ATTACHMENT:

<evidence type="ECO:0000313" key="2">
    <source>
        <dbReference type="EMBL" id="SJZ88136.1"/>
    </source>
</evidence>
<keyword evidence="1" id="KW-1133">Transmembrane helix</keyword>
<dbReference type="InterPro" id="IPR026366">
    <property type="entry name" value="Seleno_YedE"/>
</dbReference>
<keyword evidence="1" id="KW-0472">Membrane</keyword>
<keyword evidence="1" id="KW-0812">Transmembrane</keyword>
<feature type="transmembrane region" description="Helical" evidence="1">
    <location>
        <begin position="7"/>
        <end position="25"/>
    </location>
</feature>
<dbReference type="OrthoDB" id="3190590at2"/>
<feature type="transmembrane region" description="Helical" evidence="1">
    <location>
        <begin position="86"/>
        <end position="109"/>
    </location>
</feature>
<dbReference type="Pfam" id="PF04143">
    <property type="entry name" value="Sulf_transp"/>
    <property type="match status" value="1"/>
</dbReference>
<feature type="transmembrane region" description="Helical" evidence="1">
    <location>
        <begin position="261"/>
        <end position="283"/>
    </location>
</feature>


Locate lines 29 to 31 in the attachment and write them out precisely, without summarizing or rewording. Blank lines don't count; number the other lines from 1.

<feature type="transmembrane region" description="Helical" evidence="1">
    <location>
        <begin position="261"/>